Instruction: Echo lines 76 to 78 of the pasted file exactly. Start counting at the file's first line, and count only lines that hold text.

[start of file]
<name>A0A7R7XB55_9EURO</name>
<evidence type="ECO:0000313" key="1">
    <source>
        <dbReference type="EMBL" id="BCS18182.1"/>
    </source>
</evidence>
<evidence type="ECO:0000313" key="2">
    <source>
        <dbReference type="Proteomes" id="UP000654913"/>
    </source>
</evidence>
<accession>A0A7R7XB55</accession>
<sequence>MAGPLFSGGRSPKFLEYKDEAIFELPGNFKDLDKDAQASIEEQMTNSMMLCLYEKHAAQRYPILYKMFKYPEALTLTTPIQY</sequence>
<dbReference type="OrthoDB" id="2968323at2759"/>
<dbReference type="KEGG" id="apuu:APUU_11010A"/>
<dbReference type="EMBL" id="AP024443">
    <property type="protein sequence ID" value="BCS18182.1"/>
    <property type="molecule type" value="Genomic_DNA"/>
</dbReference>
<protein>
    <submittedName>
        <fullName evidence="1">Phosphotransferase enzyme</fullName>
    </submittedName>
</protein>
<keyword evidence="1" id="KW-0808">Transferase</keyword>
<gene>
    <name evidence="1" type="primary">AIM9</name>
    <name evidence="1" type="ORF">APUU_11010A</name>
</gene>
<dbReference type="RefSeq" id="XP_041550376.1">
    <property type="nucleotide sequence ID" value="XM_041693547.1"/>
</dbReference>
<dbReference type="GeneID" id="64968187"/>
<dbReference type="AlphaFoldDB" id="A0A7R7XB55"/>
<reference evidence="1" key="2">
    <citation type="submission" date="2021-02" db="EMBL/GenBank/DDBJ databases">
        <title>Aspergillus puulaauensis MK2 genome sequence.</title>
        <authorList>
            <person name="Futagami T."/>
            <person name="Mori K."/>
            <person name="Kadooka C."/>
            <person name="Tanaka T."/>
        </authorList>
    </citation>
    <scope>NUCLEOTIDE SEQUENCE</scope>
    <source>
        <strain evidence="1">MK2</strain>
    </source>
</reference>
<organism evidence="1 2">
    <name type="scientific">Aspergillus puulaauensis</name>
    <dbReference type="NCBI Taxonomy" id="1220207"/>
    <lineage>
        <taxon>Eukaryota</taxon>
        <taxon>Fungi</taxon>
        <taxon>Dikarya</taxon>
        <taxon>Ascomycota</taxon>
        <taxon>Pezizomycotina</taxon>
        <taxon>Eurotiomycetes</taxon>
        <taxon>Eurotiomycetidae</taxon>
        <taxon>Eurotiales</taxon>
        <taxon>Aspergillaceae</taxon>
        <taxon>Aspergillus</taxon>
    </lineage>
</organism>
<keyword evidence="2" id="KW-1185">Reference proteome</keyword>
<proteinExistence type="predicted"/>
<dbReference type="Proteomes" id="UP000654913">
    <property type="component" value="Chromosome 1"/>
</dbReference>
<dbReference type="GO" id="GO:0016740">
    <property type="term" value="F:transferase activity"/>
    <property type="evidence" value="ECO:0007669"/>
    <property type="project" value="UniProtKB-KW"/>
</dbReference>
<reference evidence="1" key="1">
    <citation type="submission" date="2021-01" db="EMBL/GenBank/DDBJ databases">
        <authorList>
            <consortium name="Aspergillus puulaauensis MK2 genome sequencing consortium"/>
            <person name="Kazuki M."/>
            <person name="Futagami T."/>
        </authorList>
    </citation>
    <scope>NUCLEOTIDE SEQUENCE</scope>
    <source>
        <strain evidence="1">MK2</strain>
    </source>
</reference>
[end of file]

<reference evidence="1" key="1">
    <citation type="submission" date="2021-01" db="EMBL/GenBank/DDBJ databases">
        <authorList>